In class, we did an experiment in which we needed to determine the thickness of a piece of aluminum foil. The challenge of this lab was of course that we were limited by our tools and could mot simply “measure” the thickness. Instead, we had to calculate. As this was an unofficial exploration, I do not have specific data or pictures, and will use samples.

To do this, we first had to determine the area of our piece of foil. We measured our square in cm, estimating our measurements to the hundreth, as millimeters were also marked on the ruler. Then, we proceeded to mass our foil using a triple-beam balance. This would give us our mass, and allow us to calculate for our volume.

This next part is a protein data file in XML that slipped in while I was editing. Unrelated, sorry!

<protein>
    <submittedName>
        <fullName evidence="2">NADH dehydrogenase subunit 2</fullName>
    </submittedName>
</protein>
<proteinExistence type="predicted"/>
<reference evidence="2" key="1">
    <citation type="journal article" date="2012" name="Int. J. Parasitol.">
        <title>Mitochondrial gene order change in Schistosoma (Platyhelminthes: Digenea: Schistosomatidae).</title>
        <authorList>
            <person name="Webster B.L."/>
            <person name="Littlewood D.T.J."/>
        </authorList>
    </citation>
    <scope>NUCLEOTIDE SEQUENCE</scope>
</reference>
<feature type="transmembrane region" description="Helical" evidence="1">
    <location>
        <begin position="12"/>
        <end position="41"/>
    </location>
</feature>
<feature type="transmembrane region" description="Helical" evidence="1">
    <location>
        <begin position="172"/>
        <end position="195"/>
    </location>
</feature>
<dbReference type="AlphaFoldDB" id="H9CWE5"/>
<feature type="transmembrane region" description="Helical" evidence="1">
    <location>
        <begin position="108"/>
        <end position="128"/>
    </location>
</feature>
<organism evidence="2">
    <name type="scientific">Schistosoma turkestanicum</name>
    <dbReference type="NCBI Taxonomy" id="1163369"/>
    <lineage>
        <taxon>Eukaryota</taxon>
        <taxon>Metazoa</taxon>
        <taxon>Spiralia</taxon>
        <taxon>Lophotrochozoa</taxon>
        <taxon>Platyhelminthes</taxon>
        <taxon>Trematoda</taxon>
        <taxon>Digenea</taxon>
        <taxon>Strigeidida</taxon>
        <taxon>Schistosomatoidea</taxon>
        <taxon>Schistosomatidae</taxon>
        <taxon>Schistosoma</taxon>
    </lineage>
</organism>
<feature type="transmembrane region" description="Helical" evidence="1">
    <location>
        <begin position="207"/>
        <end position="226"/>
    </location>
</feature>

Now knowing the area, but not the height, we would need to find the volume. In order to do this, we took the mass of our piece and divided it by the given density of foil. This would give us our volume. We then took our volume and divided it by the area, giving us our height. This height would be the thickness of our foil. We remember to estimate to the next decimal place in all our measurements and write our results in significant digits and scientific notation if needed.

So for example, let’s say we have a piece of foil with a 25.00 cm2 area, and a mass of 3.451g. We would use the density of foil(2.712) with the mass to find our volume. In this case, our volume would be 1.259. We would them divide this by our area, and find our thickness or height. Here, the thickness would be 0.05037, or 5.037e-2.

# EC Explore – Aluminum Thickness

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